Upminster refugee and his brother jailed for �18,000 robbery
TWO Bosnian refugees - one who lived in Upminster - who robbed a Swiss taxi driver of �18,000 after luring him to London by offering him a low-cost mortgage were jailed for a total of 15 years yesterday.
Brothers Dani Hasani, of St Mary’s Lane, Upminster, and Misko Hasani, of Langton Avenue, East Ham, locked Marcel Cherbet in their car and savagely beat him with a perfume bottle before grabbing his money.
In a desperate struggle the pair told their victim “it’s finished”, leaving Mr Cherbet in fear he would be driven away and killed.
Older brother Dani had posed as a legitimate mortgage broker and set up a fake website offering cut-rate loans in return for a cash advance fee.
The brothers, who came to this country as refugees from Bosnia when they were children, appeared for sentence at Southwark Crown Court yesterday after they admitted robbery.
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Dani, 27, was jailed for nine years, while Misko, 25, received a six year term.
Judge Nicholas Loraine-Smith said: “The victim was somehow persuaded that he would have to pay a cash fee, so you must be quite proficient fraudsmen.
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“The poor man flew to this country and went to meet you.
“You Dani Hasani had prepared for this meeting carefully.
“This was an advance fee fraud where you had decided that if the money was not paid, you would resort to violence.
“It was a carefully thought out plan, and you stood to gain �18,000.”
Thomas Wilkins, prosecuting, told the court in 2008, Dani Hasani set up a website apparently offering mortgages at reasonable rates.
He was contacted last year by Mr Cherbet, who wished to apply for a loan of �210,000.
Dani Hasani, using a fake name, offered to provide him the money, but said he would need an upfront “advance fee”.
The victim agreed to the offer, and flew to London with 30,000 Swiss Francs, the equivalent of �18,000 Sterling, in his suitcase.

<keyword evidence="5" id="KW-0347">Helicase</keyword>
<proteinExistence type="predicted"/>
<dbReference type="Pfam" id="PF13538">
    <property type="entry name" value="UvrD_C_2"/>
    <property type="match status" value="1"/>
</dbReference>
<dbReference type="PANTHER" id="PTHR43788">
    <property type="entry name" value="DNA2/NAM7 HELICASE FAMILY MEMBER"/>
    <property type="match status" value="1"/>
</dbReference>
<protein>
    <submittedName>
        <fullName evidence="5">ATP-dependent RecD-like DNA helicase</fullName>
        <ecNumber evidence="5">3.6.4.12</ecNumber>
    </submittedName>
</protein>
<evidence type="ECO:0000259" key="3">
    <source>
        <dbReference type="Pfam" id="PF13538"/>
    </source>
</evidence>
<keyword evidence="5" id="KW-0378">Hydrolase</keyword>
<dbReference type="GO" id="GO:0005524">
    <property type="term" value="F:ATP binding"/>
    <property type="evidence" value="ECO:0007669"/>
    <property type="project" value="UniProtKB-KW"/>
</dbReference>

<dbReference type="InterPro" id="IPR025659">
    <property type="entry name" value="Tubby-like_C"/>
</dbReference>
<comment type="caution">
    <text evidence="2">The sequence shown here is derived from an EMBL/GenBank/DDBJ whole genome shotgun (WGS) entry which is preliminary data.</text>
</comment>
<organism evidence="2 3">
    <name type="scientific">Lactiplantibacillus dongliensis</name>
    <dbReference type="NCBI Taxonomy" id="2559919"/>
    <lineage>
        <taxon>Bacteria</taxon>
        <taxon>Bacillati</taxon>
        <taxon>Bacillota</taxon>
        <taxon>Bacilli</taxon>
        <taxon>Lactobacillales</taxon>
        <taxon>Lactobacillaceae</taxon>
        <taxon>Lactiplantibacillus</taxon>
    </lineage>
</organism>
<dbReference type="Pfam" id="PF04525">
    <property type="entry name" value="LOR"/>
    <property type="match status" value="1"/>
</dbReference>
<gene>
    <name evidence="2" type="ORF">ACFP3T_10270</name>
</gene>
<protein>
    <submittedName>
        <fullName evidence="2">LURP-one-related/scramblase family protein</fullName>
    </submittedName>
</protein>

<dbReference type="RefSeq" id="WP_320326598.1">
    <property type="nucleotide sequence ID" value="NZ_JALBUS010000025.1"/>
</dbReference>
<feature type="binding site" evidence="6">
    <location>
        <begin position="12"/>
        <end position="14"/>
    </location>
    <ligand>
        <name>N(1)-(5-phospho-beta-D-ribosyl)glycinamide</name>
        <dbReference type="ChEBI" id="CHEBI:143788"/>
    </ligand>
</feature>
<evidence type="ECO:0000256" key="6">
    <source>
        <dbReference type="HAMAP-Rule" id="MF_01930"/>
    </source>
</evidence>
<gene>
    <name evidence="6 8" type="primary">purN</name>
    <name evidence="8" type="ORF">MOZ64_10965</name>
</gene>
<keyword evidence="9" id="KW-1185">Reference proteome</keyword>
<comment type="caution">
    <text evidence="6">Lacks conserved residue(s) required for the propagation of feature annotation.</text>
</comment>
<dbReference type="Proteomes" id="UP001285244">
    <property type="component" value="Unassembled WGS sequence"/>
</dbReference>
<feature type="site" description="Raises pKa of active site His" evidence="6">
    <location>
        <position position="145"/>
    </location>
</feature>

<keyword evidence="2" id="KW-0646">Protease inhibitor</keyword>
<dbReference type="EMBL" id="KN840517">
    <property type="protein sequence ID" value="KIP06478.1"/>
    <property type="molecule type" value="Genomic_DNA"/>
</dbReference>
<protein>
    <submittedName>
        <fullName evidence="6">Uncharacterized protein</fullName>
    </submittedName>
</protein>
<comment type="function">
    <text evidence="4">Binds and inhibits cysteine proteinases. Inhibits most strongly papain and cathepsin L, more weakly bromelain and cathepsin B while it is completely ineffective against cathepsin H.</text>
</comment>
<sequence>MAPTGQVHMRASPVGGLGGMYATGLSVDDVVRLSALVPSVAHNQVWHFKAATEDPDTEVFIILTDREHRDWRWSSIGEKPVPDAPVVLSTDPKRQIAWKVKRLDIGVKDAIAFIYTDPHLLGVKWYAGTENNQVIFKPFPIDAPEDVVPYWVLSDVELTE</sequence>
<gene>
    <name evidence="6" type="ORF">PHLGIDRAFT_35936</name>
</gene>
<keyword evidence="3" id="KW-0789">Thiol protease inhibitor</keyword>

In November 12 last year, Mr Cherbet and Dani Hasani met in a Starbucks in Westbourne Grove, West London.
The Hasani brothers had arrived for the meeting in a car registered under a fake name, with the number plate altered using black tape.
They entered the cafe separately and did not speak to each other as they waited for the victim.
Mr Cherbet arrived that afternoon and spoke to Dani for nearly an hour in English and German, discussing interest payments, the length of time the loan would last and the cash advance fee.
Eventually Dani suggested that he go to his car to count the money, but the “wary” victim insisted on coming with him.
But once his brother had counted the cash, Misko, who had been waiting nearby, attacked Mr Cherbet, punching him in the face.
As Dani got into the car ready to drive off, the victim jumped into the back seat on top of the bag containing the money.
Misko also jumped in and continued to hit him, while Dani pulled out a glass perfume bottle, sprayed Mr Cherbet in the face with it and smashed it into the top of his head.
The victim later recalled that one of his attackers then activated the central locking system and said “now it’s finished”.
Mr Wilkins said: “He panicked, thinking they were going to drive him to a quiet spot and kill him, so he struck out and tried to kick out the windows and shout for help.
“At this point, they started to drive away, but they didn’t get far, as Mr Cherbet grabbed the wheel and managed to attract the attention of passers by.”
The two robbers then leapt out of the car and escaped on foot, with Dani grabbing the money before making his getaway.
Police later managed to identify the brothers, with Misko arrested in December last year and Dani this April.
The court heard Dani Hasani, who has an extensive criminal record, is a father of five who had never worked and lived on benefits.
Karl Volz, defending Dani, said that his client had made good progress in prison, and had taken a mechanic’s course in the hope of finding work on his release.
Mustapha Hakme, for Misko Hasani, said that Misko was the main carer for his disabled mother.
They both admitted robbery.
Dani also admitted two charges of fraud by false representation in relation to the theft of a woman’s purse in a separate incident.